I’d be surprised if Jane Public didn’t think there are 457 visa holders hiding in her closet, given the misinformation in the media over the last couple of days.
Last night on ABC PM, Martin Cuddihy told listeners there are more than 80,000 workers on 457, or temporary employer-sponsored, visas in the Australian workforce. While the latest departmental statistical report does indeed say there are 83,840 primary 457 migrants in Australia as at December 31, he is incorrect to refer to this number.
Why? Because it excludes all the migrants who like to go home for their holidays. The real figure is about 100,000; in November 2012, there were a total of 103,430 primary 457 migrants in Australia. Almost every journalist has reported the 83,840 figure, which is out by more than 20%.
Cuddihy makes two further errors. First, he says this 83,840 figure is “about 5% of the workforce”. I hope he isn’t talking about Australia, because if he is our labour market just shrank by about 10 million people. Workers on 457 visas make up between 0.8% and 0.9% of the workforce.
He also states: “Almost two-thirds of those people have a university degree or post-graduate qualification.” It is true that about 65% of all 457 migrants are managers or professionals, but that doesn’t mean they hold any type of formal education. Under the visa approval process, migrants can substitute formal qualifications for past work experience.
In addition to misstating the number of 457 visa holders in Australia, The Australian also reported “applications for the visas fell by 4.8% in the six months to December 31”. This is blatantly incorrect. The figure of -4.8% is actually the number of visa applications lodged offshore. Onshore visa applications rose 30.1% during that time, for a total growth rate of positive 9.7%. Today The Australian reported the updated figure (though the December figure is still reported in the previous article).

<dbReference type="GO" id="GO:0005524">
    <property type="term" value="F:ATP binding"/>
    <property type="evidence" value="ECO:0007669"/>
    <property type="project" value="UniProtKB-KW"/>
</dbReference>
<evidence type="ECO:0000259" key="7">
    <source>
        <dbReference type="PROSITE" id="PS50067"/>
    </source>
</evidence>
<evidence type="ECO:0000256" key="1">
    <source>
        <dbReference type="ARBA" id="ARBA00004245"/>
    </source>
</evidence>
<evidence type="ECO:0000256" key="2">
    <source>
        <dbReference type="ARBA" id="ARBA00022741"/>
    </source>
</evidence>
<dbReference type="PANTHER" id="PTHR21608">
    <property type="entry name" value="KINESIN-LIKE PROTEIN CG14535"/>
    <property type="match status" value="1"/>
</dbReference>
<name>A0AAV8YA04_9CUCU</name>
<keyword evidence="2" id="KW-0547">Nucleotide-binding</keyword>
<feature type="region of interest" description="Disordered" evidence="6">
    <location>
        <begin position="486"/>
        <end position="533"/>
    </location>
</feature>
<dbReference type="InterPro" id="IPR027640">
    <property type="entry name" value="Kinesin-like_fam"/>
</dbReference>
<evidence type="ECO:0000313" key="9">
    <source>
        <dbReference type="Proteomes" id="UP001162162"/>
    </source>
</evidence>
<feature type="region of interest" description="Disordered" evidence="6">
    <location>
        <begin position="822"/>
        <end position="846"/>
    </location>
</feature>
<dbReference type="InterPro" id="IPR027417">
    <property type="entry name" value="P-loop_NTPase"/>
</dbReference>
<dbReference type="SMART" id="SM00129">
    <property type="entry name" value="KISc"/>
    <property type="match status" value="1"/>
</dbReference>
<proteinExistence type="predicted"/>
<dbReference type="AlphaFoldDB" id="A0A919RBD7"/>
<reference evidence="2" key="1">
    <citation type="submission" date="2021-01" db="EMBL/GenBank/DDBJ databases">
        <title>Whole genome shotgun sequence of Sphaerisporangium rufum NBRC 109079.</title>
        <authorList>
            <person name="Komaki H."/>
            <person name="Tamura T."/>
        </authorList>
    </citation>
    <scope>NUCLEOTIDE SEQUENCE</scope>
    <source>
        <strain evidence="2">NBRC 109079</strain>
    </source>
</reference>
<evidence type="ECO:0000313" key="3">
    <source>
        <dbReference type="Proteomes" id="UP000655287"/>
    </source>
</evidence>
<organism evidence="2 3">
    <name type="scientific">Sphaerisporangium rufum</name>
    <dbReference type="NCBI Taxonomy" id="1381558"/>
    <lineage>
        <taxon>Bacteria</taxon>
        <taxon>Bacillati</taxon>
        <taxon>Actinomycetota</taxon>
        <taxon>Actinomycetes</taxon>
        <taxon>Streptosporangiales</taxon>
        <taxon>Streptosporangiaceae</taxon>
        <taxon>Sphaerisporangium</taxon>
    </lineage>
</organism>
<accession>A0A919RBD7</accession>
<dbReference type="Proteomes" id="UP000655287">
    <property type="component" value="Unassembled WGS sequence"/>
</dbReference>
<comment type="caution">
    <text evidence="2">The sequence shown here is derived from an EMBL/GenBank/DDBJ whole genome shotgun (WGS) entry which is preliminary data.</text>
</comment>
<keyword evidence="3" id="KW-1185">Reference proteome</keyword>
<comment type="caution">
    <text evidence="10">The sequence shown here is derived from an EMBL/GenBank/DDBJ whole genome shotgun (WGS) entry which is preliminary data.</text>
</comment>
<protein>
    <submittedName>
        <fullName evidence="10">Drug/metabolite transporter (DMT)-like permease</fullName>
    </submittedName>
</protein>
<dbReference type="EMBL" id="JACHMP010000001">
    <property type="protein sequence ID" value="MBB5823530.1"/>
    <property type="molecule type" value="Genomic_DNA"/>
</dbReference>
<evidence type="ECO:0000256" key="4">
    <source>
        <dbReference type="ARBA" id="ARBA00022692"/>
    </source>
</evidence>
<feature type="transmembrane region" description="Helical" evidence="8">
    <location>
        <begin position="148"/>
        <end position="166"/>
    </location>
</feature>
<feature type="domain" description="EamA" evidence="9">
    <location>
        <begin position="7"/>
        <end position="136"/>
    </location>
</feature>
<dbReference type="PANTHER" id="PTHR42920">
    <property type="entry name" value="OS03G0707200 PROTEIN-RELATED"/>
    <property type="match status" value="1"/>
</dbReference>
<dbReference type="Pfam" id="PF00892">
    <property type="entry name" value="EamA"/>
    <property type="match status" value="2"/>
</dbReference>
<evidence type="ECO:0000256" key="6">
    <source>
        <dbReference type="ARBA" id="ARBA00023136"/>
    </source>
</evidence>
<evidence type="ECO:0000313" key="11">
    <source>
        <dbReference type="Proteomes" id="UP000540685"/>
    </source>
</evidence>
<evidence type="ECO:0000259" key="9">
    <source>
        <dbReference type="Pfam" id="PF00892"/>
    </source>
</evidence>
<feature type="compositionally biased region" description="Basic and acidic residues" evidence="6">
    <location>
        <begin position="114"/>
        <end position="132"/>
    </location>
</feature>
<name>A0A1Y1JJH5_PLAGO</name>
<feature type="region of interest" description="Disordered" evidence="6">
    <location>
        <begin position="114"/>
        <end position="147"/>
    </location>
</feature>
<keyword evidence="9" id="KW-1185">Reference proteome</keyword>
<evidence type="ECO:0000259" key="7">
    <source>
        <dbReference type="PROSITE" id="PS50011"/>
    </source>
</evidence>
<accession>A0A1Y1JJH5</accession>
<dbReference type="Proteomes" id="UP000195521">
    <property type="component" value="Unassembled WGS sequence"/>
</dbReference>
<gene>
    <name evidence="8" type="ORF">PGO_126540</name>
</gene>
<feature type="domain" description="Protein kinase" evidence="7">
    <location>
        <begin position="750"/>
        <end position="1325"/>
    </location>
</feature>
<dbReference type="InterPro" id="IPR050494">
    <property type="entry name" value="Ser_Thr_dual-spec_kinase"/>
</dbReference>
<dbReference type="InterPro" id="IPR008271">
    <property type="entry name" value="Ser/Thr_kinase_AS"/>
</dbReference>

That 105,325 is the highest number in the program’s history.
Mistakes happen. But when this issue is arguably the most visible at this early stage of the election campaign, media outlets have a duty to get the basic facts right.
Migration is a difficult, complex and nuanced area of public policy. I don’t understand even half of what goes on in the immigration space, and I worked in the Department of Immigration and Citizenship for nearly five years and now I work for the Migration Council Australia. Yet this is why it is so disappointing to see the best Australian journalism has to offer making such mistakes. Public debate should be grounded in a set of facts we can all agree on, and that means knowing the basics about policy areas that are in the news.
You might think 457 visas are the best thing since sliced bread (I know I do) or you might think migrants steal jobs (you’d be wrong, but that’s for another time). But you should have a basic understanding of at least how many migrants there are so you can judge for yourself what politicians say and do with public policy in this country.